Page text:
The hadith and the Qur’an

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I recently had the pleasure of hearing Asma Barlas speak, which was amazing. She’s one of the first people I read when I started reading about Islamic feminism, and her book Believing Women in Islam had a huge effect on me. What I found especially interesting about her talk was what she said about the hadith. Usually when critical Islamic thinkers speak or write, they tend to either ignore the hadith or approach it in a very all-or-nothing way (which usually means rejecting all the hadith). 

Asma on the other hand argued that the hadith shouldn’t be completely rejected, but rather that they should be interpreted through the Qur’an. In other words, the Qur’an should act as a filter through which we approach the hadith. If the Qur’an says one thing and there is a hadith that contradicts this, why would we take the hadith as more authoritative? Many Islamic scholars today seem to be doing the opposite of what Barlas advocates – reading the Qur’an through the hadith. This places the hadith either alongside the Qur’an, or above it, which is a problematic view.

Barlas’ approach is very useful, because it combines both the Qur’an and hadith, but with the Qur’an as the ultimate word of God. The only thing is that it will always depend on how you interpret the Qur’an. If you see it as a gender equal text, then you will filter the hadith that way. But this is inescapable – we all read and interpret the Qur’an from our own subjectivities. 

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One thought on “The hadith and the Qur’an

  1. The principle that the Quran trumps the Hadith in any showdown between them, is a key methodological feature of the Hanafite school of Muslim legal thought, by far the oldest and most widespread. The mutual respect for a plurality of interpretations is also something enshrined in Sunni jurisprudence: kul mujtahid musib. That Asma Barlas doesn’t know this is testament to the estrangement Muslims have from their own intellectual history. Among South Asian Muslims there is a strong attitude of ‘our history is not relevant’, all that matters is what stuff we can find, take and reconcile with what happens to be popular in English right now. It goes all the way back to colonialism and the break down of the Arabic-Persian intellectual networks and educational institutions. Muslim scholars in this day an age think in a very different way to their premodern counterparts, the latter saw themselves as academics, men of the pen, the former see themselves as clerics, they’ve internalised the Protestant notion of religion.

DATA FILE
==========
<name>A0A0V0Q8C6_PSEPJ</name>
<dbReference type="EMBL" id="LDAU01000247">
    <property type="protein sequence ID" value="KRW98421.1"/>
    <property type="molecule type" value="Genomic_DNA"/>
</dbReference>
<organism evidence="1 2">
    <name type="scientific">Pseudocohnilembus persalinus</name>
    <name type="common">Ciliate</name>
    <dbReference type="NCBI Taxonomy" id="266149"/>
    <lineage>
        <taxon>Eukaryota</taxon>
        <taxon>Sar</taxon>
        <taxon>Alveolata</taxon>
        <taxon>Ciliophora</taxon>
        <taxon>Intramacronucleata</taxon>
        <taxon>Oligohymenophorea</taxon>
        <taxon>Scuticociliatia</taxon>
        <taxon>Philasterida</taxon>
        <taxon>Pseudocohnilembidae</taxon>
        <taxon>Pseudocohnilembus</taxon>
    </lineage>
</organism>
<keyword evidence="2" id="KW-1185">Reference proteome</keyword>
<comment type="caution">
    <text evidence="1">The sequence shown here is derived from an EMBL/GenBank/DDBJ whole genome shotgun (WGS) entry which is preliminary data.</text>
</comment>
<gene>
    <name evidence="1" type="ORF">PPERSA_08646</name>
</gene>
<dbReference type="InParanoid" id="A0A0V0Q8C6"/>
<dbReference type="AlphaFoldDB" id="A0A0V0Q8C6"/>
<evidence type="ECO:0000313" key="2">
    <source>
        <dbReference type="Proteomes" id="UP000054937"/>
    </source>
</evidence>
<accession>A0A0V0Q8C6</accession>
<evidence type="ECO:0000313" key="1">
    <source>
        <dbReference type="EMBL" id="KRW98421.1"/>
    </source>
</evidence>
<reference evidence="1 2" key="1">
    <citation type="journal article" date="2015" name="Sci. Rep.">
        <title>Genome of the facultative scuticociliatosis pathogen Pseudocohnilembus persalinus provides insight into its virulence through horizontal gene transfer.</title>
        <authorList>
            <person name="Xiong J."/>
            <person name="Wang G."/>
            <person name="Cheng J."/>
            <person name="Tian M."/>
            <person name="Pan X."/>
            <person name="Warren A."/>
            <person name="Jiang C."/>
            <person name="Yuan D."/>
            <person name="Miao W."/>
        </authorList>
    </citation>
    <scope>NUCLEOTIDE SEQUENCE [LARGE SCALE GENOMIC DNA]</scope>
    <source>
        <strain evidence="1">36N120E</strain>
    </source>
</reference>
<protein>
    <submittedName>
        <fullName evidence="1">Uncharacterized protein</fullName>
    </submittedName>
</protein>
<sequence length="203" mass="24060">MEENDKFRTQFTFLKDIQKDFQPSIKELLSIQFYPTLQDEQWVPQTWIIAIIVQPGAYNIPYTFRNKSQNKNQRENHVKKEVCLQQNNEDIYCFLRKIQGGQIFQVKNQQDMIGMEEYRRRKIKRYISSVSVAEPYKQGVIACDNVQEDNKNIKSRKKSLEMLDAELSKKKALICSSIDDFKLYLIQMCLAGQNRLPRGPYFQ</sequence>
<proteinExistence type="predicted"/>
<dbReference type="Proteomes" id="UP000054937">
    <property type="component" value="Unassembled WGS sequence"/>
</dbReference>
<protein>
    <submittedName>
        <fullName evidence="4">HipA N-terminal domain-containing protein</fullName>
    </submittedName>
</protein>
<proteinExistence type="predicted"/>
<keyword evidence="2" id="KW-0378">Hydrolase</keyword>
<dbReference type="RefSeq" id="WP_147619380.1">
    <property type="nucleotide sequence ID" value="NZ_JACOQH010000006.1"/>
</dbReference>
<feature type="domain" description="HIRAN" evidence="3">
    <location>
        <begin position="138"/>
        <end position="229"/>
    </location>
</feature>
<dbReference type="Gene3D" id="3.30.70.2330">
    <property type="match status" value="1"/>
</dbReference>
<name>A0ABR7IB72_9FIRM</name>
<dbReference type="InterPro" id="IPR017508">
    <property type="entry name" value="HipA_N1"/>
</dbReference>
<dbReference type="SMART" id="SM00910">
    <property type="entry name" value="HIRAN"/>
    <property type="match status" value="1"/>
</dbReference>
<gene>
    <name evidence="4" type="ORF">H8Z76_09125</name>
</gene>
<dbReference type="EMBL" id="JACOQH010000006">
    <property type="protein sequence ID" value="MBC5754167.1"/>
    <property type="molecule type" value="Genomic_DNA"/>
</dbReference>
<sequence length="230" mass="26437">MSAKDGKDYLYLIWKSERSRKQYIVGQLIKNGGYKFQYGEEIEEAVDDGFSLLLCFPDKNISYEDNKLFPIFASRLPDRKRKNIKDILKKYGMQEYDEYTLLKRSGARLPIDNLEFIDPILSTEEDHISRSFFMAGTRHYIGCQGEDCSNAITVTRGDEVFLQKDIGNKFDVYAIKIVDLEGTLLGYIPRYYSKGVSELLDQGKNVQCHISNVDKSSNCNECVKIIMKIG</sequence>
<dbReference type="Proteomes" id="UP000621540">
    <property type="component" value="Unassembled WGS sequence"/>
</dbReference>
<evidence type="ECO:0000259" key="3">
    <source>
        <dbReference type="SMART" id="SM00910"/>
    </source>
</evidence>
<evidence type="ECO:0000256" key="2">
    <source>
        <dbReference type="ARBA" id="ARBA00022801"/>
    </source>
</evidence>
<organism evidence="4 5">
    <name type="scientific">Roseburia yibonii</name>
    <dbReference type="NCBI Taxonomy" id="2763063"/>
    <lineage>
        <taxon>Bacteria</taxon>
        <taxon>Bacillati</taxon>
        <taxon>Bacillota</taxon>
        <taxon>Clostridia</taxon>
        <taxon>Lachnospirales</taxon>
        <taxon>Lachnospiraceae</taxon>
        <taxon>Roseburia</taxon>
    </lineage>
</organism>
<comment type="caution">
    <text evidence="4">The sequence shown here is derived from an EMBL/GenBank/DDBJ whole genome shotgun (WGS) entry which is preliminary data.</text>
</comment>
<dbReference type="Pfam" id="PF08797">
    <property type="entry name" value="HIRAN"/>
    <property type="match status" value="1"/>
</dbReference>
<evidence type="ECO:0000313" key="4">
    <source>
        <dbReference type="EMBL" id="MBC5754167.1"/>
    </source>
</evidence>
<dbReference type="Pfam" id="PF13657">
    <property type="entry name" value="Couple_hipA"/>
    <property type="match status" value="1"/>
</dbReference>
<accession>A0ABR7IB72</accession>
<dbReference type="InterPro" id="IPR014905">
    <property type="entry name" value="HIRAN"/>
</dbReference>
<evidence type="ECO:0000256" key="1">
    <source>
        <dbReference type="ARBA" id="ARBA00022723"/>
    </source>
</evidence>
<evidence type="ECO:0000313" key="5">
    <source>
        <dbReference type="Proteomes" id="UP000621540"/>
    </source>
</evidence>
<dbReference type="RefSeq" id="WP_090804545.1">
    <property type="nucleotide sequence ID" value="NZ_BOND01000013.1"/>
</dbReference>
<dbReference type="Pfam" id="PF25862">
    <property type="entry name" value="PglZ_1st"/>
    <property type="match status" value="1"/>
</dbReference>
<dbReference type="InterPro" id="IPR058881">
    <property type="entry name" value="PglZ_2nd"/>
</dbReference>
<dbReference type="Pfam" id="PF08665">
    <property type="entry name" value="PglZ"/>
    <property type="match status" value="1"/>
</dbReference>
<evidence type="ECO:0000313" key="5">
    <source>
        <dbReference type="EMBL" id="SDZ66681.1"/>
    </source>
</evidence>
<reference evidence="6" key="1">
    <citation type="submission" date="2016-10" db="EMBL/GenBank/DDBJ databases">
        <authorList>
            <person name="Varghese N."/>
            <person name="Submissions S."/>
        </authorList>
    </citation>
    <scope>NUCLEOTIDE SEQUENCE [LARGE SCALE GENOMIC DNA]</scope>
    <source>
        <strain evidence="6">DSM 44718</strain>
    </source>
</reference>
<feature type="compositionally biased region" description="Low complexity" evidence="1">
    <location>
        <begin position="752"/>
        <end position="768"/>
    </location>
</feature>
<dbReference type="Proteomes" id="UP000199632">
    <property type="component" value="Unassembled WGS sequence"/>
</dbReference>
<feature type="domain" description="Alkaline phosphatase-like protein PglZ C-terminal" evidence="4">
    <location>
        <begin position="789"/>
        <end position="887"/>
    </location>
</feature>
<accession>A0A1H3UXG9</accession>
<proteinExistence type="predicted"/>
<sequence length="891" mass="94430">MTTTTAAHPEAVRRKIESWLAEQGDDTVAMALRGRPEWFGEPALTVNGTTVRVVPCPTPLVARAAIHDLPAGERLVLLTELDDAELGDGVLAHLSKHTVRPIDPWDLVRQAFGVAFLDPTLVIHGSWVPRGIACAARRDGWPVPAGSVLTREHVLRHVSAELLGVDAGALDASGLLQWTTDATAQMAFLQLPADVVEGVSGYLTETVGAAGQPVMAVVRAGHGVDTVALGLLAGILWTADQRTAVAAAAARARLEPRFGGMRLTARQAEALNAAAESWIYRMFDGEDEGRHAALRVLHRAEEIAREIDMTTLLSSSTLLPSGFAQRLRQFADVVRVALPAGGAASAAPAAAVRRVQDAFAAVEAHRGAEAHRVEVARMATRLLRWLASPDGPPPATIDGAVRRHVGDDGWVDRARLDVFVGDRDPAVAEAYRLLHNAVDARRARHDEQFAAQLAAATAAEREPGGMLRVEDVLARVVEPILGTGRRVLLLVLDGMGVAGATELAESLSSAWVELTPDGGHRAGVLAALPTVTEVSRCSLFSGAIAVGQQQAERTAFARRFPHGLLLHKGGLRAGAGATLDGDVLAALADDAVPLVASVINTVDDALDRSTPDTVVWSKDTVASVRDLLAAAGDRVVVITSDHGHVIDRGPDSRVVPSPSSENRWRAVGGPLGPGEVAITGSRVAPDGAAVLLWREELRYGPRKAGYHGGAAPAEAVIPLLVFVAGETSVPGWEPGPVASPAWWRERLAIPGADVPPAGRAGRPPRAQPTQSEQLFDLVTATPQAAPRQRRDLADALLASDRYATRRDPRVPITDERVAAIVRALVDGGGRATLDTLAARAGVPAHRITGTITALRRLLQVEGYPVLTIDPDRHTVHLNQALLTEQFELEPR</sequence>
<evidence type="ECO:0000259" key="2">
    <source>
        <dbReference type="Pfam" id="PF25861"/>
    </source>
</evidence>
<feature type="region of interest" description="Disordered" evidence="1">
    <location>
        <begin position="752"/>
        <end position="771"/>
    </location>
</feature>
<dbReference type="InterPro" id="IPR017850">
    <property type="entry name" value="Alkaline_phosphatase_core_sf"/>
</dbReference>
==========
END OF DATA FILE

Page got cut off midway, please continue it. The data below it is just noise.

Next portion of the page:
The problem I tend to have with people like Asma Barlas is they are part of that westoxified (as the Iranians say) trend. They keep asking questions like, ‘how do we reconcile Islam and gender equality?’ ‘how do we reconcile Islam and liberal democracy?’. What should be asked is ‘what is man, women, boy, girl, mukhannath, hijri etc.?’, ‘How do they relate?’, ‘how should they relate?’ And ‘what does this mean for how we live together in society?’ I’d say that the lack of interest in Islamic intellectual and social history, as well as their general lack of attention to the massive social and intellectual changes brought on by colonialism, is a big obstacle in providing solid answers to those questions.

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